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What is Long Term Care Insurance and Do I Really Need It?

Understanding Long Term Care Insurance for Your Loved Ones with LDs

By Gil Martin

Updated February 21, 2013

Chances are you have heard of health insurance, disability insurance, and even life insurance. One type of policy you may have never heard of is long term care insurance. Health insurance pays for medical bills and hospitalization for a specified period of time. Disability insurance will help you cover your expenses if you are unable to work due to a disability. Life insurance will pay your beneficiaries a death benefit if you pass away. But none of these plans will pay for your care in an assisted living home, a nursing home, or even in your own home when you need help with bathing, eating, dressing, or using the bathroom. If you or a loved one has a significant learning or developmental disability, there is a greater chance that long term care will be needed.

Long term care insurance is designed to cover the gaps that exist in Medicare coverage and also private health coverage. And because a majority of Americans are living longer lives, there is a growing need for specialized coverage that will pay for assisted-living, in-home care, or nursing home expenses. Read on and learn how these policies work and whether or not you truly need to pay for the expense.

The Average Cost of Care - The cost for care in a skilled nursing home is probably much higher than you would expect. Unless you have arranged nursing home care for a loved one, you typically will not think about these costs until you do not qualify for long term care coverage. According to the Federal Health Care Financing Administration, skilled nursing home care will cost about $200 a day on average. Some facilities may charge less and many charge more in areas with a higher cost of living. Considering the average of $200 a day, the cost for housing and care will add up to about $73,000 per year.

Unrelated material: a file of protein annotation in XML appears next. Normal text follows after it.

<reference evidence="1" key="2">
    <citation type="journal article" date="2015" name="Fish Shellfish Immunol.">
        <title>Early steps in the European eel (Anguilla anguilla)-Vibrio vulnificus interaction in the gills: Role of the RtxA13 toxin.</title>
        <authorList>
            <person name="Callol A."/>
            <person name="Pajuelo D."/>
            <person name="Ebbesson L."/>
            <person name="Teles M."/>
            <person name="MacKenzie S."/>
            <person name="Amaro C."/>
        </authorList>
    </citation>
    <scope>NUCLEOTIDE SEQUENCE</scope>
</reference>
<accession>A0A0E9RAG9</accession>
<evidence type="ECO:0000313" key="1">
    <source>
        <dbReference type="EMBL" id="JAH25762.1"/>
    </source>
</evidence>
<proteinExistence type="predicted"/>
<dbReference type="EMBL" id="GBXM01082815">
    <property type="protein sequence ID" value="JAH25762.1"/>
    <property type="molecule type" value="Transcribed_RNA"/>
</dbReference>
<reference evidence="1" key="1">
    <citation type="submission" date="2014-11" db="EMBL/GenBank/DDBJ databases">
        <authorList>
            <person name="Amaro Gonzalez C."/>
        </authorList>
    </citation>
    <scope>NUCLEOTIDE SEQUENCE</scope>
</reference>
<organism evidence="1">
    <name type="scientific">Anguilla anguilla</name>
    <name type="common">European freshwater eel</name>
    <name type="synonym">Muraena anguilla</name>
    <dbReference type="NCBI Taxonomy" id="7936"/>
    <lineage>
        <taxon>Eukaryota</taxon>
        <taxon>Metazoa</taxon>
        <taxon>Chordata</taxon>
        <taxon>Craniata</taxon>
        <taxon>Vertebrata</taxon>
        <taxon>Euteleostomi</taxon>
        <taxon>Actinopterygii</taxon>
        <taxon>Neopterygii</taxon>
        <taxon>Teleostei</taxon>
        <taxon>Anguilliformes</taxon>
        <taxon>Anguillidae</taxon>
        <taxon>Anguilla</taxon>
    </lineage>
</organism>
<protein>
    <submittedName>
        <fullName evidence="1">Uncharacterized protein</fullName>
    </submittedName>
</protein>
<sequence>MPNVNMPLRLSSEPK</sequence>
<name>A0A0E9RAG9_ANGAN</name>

How Can You Pay for These Costs? - If you do not have long term care insurance, the only way to pay for these costs is to use your savings or the income you receive from Social Security. Because Social Security income will not cover the total costs, you may have to rely on a family member to help pay the costs. No one wants to see all of the savings they have accrued be used to pay for care when they age. By paying premiums towards a long term care policy, you will receive a specified daily benefit to cover the costs of care so that you can hold onto your savings and keep your nest egg intact.

What You Should Know When you Apply - Putting off the purchase of long term care insurance will cost you more money over time. The younger you are when you apply, the less you will pay each year. Most people apply around age 55. The average cost for a $100 benefit per day is around $723 per year. If the same applicant chooses $150 per day, they can expect to pay around $1550 per year. Applicants who wait to apply until age 65 pay much higher premiums. The average premiums range between $1365 and $4867 per year depending on the daily benefit chosen.

Long term care insurance covers both in-home care and care in a nursing home or an assisted living facility. Unless you are wealthy and choose to self-insure, you need long term care insurance. Plan to live a long life without using your nest egg for living costs and apply for coverage while you are young. After all, coverage can also be used if you are young and suffer a long term disability.

Gil Martin is an insurance executive who earned his Master's Degree in Actuarial Science in 1994. More of his expert advice can be found at Best Online Actuarial Science Degree Programs.

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